Tamblyn played the supporting role in Neil Young's 1982 Human Highway while also credited for screenplay and choreography. Tamblyn is self-credited as director, choreographer and actor for Neil Young's Greendale concert tour.[2] In 2011, he portrayed "Doc" in the action-thriller film Drive.

Television appearances[edit]

From 1990–91, Tamblyn starred as Dr. Lawrence Jacoby on the David Lynch-created series Twin Peaks (Alongside his "West Side Story" co-star Richard Beymer), though his scenes in the 1992 film Twin Peaks: Fire Walk with Me were cut. In 1999, he portrayed Dr. Hayden on the soap opera Days of our Lives, and in 2000, he made an appearance with his daughter Amber on another soap opera, General Hospital, as the character he portrayed ten years earlier on Twin Peaks. He also made an appearance on General Hospital in 1997 dancing with his daughter Amber during the Nurses Ball. In 2004 he appeared with Amber again, playing the "Dog Walker God" manifestation of God encountered by her in three episodes of Joan of Arcadia.

Tamblyn has also appeared in television series such as Tarzan, Fame (the 1980s spin-off of the film of the same name), Quantum Leap, Nash Bridges and in Babylon 5 (episode "A Distant Star"). Russ Tamblyn is Chuck Margaret onThe Increasingly Poor Decisions of Todd Margaret.

Personal life[edit]

Tamblyn has been married three times and has three children from his first and third marriages. He is the father of actress Amber Tamblyn, who played the starring role in the CBS television series Joan of Arcadia and Two and a Half Men since 2013. Tamblyn acted opposite his daughter in several episodes of the former as God in the form of a man walking dogs. The two have also worked together in Rebellious, Johnny Mysto: Boy Wizard, and in The Increasingly Poor Decisions of Todd Margaret. Russ and Amber also both have cameos in Quentin Tarantino's movie Django Unchained, billed as "Son of a Gunfighter" and "Daughter of a Son of a Gunfighter" respectively, an allusion to Russ's leading role in the 1965 western Son of a Gunfighter.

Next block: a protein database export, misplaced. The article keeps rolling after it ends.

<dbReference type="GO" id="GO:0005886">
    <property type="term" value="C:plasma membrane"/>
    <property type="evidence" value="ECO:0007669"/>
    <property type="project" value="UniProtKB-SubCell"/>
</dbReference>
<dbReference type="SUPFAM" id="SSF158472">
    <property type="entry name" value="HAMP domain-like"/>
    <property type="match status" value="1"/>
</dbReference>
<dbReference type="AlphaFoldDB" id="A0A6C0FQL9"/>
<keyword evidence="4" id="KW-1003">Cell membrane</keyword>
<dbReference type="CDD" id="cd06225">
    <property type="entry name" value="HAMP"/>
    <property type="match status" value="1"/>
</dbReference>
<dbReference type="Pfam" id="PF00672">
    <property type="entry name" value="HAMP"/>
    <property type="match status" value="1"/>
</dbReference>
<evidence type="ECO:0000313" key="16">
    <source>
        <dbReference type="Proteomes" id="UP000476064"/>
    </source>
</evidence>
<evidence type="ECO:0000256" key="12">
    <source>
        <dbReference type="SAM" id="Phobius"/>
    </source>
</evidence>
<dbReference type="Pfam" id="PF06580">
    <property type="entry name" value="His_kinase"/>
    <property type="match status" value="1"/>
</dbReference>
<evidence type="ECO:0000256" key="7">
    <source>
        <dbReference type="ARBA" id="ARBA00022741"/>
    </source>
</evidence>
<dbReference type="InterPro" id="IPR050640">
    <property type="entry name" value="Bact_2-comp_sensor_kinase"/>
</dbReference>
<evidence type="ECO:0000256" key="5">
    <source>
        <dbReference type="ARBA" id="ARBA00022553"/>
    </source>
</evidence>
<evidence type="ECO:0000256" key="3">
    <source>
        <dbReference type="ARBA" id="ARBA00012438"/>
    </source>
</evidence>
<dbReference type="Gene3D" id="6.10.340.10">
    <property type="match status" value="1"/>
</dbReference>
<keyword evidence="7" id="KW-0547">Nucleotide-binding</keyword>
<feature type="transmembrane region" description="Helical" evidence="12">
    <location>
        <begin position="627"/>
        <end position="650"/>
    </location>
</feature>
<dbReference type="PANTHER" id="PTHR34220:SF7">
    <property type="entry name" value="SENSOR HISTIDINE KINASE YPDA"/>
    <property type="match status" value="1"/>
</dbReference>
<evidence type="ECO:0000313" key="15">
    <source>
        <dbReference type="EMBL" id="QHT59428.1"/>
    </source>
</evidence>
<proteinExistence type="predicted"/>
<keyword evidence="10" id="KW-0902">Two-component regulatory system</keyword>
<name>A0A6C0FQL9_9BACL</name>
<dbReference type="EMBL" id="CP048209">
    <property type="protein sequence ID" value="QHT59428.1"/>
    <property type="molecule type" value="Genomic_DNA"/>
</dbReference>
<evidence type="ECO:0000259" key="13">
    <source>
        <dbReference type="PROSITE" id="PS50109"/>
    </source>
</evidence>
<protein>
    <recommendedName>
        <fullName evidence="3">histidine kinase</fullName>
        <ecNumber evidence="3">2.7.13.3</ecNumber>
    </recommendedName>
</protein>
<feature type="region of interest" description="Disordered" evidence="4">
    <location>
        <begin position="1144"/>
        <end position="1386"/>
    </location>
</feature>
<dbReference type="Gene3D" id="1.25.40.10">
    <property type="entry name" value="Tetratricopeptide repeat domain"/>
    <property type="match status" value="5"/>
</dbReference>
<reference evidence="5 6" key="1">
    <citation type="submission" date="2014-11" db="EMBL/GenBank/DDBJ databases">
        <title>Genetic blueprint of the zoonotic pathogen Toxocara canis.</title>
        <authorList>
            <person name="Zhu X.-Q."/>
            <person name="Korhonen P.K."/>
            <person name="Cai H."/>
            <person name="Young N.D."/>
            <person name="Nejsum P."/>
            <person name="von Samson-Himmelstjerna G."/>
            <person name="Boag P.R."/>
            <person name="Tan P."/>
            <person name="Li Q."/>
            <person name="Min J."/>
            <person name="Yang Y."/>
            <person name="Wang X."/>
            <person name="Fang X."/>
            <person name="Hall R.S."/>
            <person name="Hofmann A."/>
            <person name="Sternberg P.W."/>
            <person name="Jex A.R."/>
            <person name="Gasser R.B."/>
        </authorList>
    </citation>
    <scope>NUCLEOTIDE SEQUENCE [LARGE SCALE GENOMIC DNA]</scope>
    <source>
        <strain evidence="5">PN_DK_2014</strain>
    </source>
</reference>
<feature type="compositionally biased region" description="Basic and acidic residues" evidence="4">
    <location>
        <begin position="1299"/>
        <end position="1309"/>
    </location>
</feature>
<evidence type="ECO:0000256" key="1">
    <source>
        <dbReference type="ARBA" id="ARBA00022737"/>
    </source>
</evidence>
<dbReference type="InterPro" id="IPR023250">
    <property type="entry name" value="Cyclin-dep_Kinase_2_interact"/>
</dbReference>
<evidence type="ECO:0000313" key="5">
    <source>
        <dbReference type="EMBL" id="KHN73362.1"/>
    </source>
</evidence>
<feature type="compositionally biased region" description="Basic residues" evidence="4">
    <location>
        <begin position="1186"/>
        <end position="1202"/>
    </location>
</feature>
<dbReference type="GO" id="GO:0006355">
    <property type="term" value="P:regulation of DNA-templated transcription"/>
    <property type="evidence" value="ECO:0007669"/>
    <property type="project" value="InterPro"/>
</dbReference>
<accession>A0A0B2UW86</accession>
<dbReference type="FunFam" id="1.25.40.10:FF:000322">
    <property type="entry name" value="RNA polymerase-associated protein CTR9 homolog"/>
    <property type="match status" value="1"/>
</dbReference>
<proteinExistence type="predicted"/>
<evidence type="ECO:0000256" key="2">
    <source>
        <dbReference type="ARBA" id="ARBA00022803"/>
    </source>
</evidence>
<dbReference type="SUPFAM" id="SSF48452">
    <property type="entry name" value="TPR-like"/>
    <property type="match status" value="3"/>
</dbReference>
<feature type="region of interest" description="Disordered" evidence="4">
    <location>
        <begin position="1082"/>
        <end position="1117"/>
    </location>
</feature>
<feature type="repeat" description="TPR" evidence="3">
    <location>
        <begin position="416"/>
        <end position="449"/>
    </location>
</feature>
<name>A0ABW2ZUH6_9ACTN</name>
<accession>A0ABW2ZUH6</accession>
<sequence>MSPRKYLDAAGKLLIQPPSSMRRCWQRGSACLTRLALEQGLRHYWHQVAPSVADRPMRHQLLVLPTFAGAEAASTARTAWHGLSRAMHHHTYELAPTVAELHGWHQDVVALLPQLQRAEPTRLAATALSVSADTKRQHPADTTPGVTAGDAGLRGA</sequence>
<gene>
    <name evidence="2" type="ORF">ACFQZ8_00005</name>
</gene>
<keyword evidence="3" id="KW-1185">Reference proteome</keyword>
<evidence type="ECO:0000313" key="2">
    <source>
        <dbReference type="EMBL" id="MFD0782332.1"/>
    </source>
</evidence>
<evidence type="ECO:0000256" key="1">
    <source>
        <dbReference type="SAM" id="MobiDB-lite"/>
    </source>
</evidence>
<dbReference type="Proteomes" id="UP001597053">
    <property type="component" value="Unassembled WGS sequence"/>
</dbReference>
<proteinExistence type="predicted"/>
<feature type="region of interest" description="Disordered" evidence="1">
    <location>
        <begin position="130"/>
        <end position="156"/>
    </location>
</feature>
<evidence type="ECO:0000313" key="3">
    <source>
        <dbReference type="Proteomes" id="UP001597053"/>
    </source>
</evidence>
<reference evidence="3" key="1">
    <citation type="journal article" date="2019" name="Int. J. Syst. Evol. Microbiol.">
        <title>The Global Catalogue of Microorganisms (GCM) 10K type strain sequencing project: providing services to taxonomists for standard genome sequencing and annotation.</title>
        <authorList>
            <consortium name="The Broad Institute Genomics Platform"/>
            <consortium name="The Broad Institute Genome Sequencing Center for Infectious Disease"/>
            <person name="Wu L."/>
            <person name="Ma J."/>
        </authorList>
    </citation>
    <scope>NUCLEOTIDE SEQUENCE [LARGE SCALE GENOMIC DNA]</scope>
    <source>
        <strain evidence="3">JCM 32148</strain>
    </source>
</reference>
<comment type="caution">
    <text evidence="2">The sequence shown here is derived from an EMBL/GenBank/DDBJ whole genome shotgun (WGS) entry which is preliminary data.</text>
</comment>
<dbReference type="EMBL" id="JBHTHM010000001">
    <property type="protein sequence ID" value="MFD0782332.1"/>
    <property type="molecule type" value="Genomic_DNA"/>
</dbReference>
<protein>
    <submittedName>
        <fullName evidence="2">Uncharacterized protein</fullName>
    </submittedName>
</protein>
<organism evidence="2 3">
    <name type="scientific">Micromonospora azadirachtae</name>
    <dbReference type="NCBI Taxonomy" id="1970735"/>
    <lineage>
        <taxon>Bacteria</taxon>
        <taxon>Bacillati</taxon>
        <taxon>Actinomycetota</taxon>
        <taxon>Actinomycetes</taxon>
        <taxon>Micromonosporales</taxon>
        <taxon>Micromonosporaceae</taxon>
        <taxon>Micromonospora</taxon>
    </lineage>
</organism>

Currently[when?] he is working on his autobiography, titled Dancing On The Edge. According to his official website, he is half way done with the book and just completed the chapter on his experiences making West Side Story.


Short Subjects
  • What Happened to Jo Jo 1950

Awards and nominations[edit]

Awards and nominations
Award Category Year Title of work Result
Academy Award Best Actor in a Supporting Role 1957 Peyton Place Nominated
Golden Globe Award Most Promising Newcomer - Male 1956 Hit the Deck Won (shared with Ray Danton)
Golden Laurel Award Top Male Musical Performance 1959 Tom Thumb Nominated


  1. ^ [1]
  2. ^ Russ Tamblyn's Official Site: Welcome Retrieved September 16, 2007

External links[edit]